Adjusted gross margin expanded 200 basis points to 47.8%, driven primarily by a $12 million recovery of China import tariffs paid in prior periods and improved services and software margin. Business mix had a negligible impact on year-on-year margin comparisons. Additionally, this quarter's results were impacted by $10 million of premium freight costs.

Adjusted operating expenses increased $28 million from the prior year period, and improved 20 basis points as a percentage of sales. We continue to diligently manage costs while accelerating high return investments in the business.

Fourth quarter adjusted EBITDA margin was 23.5%, a 210 basis point increase from the prior year period, primarily driven by higher gross margin. We drove non-GAAP earnings per diluted share of $4.46, a $0.90 or 25.3% year-over-year increase.

Turning now to the balance sheet and cash flow highlights on Slide 7, we generated $895 million of free cash flow in full year 2020. This was $271 million higher than the prior year. Free cash flow conversion of 130% was significantly higher than our target of 100%, primarily due to timing of customer collections, and vendor payments. Lower 2020 payments of incentive compensation, taxes and interest also contributed to the improvement. Our balance sheet remains strong.

From a debt leverage perspective, we ended 2020 at 1.2 times net debt to adjusted EBITDA leverage ratio, which is comfortably below our target maximum of 2.5 times.

Let's now turn to our outlook. We entered the new year with a strong order backlog and healthy channel inventory levels. We are encouraged by the pickup in demand primarily from our smaller customers, which includes pent-up demand from those who had paused spending during the peak of the pandemic. This momentum, along with our sales pipeline, positions us well for double digit sales growth for the first quarter and full year 2021.

In Q1, we expect adjusted net sales to increase between 25% and 29%. This outlook assumes a 300 basis point to 350 basis point additive impact from the acquisition of Reflexis and foreign currency changes. We anticipate Q1 adjusted EBITDA margin of slightly higher than 23%, which assumes gross margin expansion and operating expense leverage. Non-GAAP diluted EPS is expected to be in the range of $4.30 to $4.50.

For the full year 2021, we anticipate adjusted net sales growth between 10% and 14% with growth moderating through the year as we cycled more challenging comparisons and navigate a continued uncertain global economic recovery. This outlook assumes approximately three percentage points additive impact from the acquisition of Reflexis and foreign currency changes. We anticipate full year 2021 adjusted EBITDA margin between 21% to 22%, which assumed gross margin expansion from the prior year. We expect free cash flow to be at least $700 million for the year. We do not expect to repeat the exceptionally high level of free cash flow conversion that we achieved in 2020.

Please reference additional modeling assumptions shown on Slide 8.

With that, I will turn the call back to Anders to discuss how we are advancing our Enterprise Asset Intelligence vision in our end markets.

Anders Gustafsson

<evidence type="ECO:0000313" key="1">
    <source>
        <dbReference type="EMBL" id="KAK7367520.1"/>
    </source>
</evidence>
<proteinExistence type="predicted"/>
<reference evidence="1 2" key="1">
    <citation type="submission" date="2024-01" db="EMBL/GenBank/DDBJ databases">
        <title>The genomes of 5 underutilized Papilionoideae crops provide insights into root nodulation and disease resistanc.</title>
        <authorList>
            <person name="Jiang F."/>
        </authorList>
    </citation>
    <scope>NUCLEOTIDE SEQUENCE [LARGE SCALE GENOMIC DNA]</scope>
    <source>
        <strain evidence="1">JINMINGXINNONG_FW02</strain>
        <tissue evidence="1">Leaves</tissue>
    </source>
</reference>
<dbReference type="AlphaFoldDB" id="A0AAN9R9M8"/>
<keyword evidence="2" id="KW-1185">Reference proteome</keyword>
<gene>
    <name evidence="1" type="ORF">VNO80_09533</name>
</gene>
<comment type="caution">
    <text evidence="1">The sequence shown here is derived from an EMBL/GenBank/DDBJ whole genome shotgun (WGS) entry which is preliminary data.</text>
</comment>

Thank you, Nathan. Our team has done a fantastic job executing in a challenging environment. We have strong momentum entering 2021 supported by our order backlog and pipeline of business. We continue to build on our industry leading offerings by investing in our people, operations and innovation to drive sustainable growth. In 2020, we acquired Reflexis and launched a record number of new products and solutions to ensure that we continue to advance our industry leadership position.

Slide 10 highlights how we are building on our foundational capabilities to elevate our value proposition. We are uniquely positioned to solve our customer's complex operational challenges. Our unmatched access to frontline operational data from our best installed base of products and solutions can be harnessed to gain real time actionable insights. The result is a more intelligent enterprise with optimized work flows. Through the pandemic, there has been a dramatic increase in the adoption of omnichannel and online shopping. Retailers need proven solutions to overcome the significant fulfillment challenges post by this profound behavioral shift.

If goods are not delivered or made available for pickup as promised, the retailer risks losing its shopper to a competitor. To address this issue, retailers have been prioritizing their capital spend in our broad portfolio of solutions with a sense of urgency. We are enabling retailers to generate an unprecedented amount of valuable data captured through mobile computers, point-of-sale systems, RFID, and other intelligent automation solutions. All of which are critical to digitizing their operations. Key benefits to the retailer include better operational visibility and insights, increased employee collaboration and labor productivity, improved inventory accuracy, well equipped associates would real-time actionable information and more satisfied customers.

Last month, we participated in the National Retail Federation’s virtual sessions, where we showcased how Zebra solutions help retailers deliver a superior omnichannel shopping experience. At one of the sessions AutoZone explained how our Reflexis workforce and task management solution equipped their associates with highly flexible mobile technology that enables enhanced customer responsiveness and provides insightful data for analytics and reporting. We are proud to enable AutoZone to go the extra mile to delight its shoppers.